The Secret of Life, No Kidding

The Secret of Life, No Kidding

Since most readers are over the age of seven, here's a quick reminder of how a seesaw works. You sit on one end, and another person sits at the other. You use your feet to push your side up in the air, which makes the other person's side go down. Then the other person does the same, and your side goes down. You keep taking turns until one of you gets bored, falls off, or has to go home and take a nap.

Putting Humanity Back into Business

Last week, I gave two speeches at the Bend WebCAM conference. On Monday, my keynote was the fifth of five keynotes. On Tuesday, I gave one of three workshops in the last time slot of the day. In both cases, happy hour was next, and the folks in Bend, Oregon are VERY serious about their beer.

By the way, my keynote - The Best Talent Is Bringing Out Talent in Others - had very little to do with the web/marketing/SEO focus of the conference.

Truth be told, I spent weeks wondering, "Is this really a good idea?" It was. Going to Bend turned out to be one of my best decisions.

After years of self-imposed absence from the speaker circuit, I discovered my true purpose: helping people do good, instead of helping them sell stuff.

I used to talk about marketing and innovation, but finally got to the point where I just couldn't do it anymore. Too many businesses wanted a magic formula for growing revenues, but few were willing to adopt the "serve, don't sell" mindset that can make that happen.

My new presentation is straight from my heart. It's not a pitch; it's what I believe. The core of it is my personal credo:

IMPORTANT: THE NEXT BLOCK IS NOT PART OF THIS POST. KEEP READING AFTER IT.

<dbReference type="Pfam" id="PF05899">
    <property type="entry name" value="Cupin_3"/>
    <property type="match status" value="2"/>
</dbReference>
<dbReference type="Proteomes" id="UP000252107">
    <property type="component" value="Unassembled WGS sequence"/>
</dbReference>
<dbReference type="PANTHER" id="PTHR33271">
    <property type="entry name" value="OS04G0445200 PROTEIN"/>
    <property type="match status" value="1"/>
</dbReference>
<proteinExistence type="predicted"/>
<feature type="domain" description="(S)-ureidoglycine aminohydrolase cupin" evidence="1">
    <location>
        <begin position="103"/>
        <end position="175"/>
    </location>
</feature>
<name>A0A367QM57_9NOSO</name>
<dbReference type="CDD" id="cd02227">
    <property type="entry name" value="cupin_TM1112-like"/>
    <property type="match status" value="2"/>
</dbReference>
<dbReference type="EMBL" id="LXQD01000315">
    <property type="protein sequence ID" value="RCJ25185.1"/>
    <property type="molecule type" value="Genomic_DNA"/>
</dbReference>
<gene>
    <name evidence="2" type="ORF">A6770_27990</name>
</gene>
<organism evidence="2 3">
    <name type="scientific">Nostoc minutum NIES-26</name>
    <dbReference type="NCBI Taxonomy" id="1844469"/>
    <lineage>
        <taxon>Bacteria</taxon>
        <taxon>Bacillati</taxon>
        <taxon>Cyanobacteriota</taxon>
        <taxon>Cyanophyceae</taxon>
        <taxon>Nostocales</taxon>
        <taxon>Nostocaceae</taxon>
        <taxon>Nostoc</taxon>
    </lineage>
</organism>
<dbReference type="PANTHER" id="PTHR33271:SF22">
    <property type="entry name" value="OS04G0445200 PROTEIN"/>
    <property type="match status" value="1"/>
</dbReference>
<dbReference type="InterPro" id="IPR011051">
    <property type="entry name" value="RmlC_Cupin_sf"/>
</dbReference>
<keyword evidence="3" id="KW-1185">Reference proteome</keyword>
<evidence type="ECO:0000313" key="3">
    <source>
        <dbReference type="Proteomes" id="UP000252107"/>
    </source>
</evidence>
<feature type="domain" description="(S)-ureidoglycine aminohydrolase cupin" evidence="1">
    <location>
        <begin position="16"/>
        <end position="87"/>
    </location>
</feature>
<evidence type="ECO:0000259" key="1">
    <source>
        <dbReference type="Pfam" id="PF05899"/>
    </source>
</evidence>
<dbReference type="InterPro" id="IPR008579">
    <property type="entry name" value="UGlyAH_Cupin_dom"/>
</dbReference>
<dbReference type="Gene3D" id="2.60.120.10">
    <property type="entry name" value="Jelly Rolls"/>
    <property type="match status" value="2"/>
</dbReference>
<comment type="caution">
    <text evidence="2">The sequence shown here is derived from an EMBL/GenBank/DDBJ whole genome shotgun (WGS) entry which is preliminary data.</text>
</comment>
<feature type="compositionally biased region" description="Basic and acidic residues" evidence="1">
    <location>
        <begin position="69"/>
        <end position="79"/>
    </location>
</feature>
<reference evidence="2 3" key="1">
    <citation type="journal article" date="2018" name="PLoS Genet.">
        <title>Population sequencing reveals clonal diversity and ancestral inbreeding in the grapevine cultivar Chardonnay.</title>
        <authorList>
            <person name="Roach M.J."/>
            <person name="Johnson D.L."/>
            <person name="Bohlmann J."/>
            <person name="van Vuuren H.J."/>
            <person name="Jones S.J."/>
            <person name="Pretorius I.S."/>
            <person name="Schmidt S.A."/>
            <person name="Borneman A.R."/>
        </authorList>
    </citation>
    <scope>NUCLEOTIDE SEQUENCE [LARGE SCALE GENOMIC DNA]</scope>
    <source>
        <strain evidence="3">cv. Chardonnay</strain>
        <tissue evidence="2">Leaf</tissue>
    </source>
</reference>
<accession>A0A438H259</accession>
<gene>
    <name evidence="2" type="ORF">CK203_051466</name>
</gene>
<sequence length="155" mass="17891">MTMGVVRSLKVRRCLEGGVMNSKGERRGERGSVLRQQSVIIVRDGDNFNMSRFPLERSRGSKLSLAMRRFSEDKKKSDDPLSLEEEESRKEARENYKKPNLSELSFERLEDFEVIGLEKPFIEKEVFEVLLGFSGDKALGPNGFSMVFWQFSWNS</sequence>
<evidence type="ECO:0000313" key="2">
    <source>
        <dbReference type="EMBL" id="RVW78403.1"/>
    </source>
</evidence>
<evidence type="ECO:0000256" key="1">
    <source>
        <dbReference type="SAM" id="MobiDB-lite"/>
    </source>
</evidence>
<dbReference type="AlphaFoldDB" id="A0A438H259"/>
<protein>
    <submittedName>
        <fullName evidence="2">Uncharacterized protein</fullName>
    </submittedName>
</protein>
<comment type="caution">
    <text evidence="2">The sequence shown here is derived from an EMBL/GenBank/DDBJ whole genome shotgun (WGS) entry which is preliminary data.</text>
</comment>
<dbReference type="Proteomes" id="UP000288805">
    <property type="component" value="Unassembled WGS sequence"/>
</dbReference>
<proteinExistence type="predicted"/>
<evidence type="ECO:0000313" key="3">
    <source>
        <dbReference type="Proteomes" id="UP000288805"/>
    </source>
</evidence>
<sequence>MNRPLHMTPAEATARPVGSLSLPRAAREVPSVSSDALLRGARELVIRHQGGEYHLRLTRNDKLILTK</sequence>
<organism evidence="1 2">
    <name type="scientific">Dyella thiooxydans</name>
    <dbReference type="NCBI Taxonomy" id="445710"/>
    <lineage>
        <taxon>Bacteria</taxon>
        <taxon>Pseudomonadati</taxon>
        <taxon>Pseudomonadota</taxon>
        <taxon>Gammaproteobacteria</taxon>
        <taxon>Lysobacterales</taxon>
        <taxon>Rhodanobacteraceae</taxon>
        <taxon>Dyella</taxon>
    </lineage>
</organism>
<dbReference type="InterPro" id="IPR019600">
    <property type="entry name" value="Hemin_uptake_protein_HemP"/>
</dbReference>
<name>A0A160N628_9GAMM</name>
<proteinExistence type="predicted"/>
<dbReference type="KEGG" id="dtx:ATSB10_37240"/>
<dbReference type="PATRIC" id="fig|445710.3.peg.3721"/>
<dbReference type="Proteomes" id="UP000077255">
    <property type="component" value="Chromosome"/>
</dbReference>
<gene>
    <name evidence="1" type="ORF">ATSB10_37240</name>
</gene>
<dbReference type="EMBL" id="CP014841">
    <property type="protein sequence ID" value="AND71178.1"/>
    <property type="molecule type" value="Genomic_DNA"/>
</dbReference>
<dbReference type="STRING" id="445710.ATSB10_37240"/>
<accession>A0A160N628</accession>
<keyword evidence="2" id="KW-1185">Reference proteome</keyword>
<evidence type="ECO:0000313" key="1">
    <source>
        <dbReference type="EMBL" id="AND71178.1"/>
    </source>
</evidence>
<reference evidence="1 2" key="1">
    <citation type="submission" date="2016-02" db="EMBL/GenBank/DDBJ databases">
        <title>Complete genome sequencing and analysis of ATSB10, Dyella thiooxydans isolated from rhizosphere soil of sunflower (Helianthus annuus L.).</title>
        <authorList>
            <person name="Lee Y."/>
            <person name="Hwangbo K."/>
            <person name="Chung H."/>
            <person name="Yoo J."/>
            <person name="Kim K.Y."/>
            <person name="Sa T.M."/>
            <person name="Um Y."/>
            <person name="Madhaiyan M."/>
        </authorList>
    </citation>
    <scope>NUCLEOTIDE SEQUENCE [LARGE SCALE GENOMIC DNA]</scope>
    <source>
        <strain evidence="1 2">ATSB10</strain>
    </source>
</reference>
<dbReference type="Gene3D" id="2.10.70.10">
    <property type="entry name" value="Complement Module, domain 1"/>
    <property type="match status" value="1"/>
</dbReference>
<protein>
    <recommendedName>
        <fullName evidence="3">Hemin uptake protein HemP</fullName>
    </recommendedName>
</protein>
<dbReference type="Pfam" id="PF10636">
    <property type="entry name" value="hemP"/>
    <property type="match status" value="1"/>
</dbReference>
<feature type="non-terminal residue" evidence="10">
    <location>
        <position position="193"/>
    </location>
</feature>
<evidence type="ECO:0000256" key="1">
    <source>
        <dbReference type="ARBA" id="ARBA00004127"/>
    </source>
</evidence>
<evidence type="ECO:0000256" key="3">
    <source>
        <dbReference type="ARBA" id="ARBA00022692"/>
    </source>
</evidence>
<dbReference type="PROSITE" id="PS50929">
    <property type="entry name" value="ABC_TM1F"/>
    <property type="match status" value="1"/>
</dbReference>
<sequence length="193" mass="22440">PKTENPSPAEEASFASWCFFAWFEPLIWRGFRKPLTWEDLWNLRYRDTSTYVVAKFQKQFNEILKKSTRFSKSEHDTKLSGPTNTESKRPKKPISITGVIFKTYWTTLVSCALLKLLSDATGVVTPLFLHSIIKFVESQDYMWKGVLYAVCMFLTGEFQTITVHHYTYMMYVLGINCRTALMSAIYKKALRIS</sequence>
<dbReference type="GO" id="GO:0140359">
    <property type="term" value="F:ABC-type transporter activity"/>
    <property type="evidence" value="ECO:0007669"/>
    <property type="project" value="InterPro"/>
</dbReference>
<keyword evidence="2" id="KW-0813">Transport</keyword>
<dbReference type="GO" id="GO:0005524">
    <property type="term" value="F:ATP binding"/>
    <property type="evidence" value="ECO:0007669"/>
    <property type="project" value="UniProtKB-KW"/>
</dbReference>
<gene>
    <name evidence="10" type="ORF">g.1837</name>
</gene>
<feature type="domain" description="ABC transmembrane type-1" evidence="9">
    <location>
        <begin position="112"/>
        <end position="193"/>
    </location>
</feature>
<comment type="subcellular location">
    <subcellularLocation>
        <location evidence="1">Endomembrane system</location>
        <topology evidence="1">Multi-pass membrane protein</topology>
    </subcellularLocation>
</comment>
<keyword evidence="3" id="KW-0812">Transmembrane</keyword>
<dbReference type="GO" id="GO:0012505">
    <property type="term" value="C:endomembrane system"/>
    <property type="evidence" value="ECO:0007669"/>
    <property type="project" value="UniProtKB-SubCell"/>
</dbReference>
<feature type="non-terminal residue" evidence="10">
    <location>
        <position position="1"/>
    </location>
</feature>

Be generous and expert, trustworthy and clear, open-minded and adaptable, persistent and present.

This message didn't bounce off the audience. Tons of people wanted to talk about it, and wanted to understand how to inject more meaning into both their work and personal lives. The conversations didn't stop when I left Bend; I'm still engaged in many a week later.

By the way, my Tuesday workshop explained how my credo can help professions who don't like to self-promote. It was called How to Self-Promote without Being a Jerk.

Count "Likes", Not "Views"

As a ghostwriter, I write articles for clients who then post the articles online. Then many start keeping score...

Did 100 people read the story?

Did I break 2,500 views?

Will this make my top three?

While understandable, these are the wrong questions to ask. You should be seeking engagement, not simply eyeballs. Your goal should be to connect with like-minded humans with whom you have the potential to foster an actual relationship. Seek to attract people with whom you'd like to become colleagues, customers and/or friends.

In the pieces I write under my own name, I pay special attention to Likes and Comments. Here are two examples:

Put Kindness First on Your To Do List: 11,6807 Views; 116 Likes, 132 Comments

How to Avoid Being Underpaid for Your Work: 83,816 Views; 461 Likes; 104 Comments

The second piece attracted eight times as many readers, but this could be a function of how it was promoted, and who promoted it. But even with 8X the reach, it generated fewer comments than the first piece. Also, for every person who read and liked Avoid Being Underpaid, two people read and Liked Kindness First.

I guarantee that some of the people who read Kindness First will play a significant role in my life. These are people with whom I share fundamental human values. Something in this piece struck a chord inside them.

That's what matters to me. Much as I still get pleasure out of having my words reach a large audience, everything pales versus connecting one person at a time.

A few words about connecting...

I read every comment on every article I write, but only reply to a few comments from each article. Most readers don't need or want a reply from the author; many enjoy interacting with other readers. I think of the Comments section as a showcase for everyone BUT the author, and jump in only when someone has asked for a reply, or when someone has made such a pivotal comment that it requires my response.

In many cases, I reply privately to people, and thus begin an actual relationship.

Image: id-iom/Flickr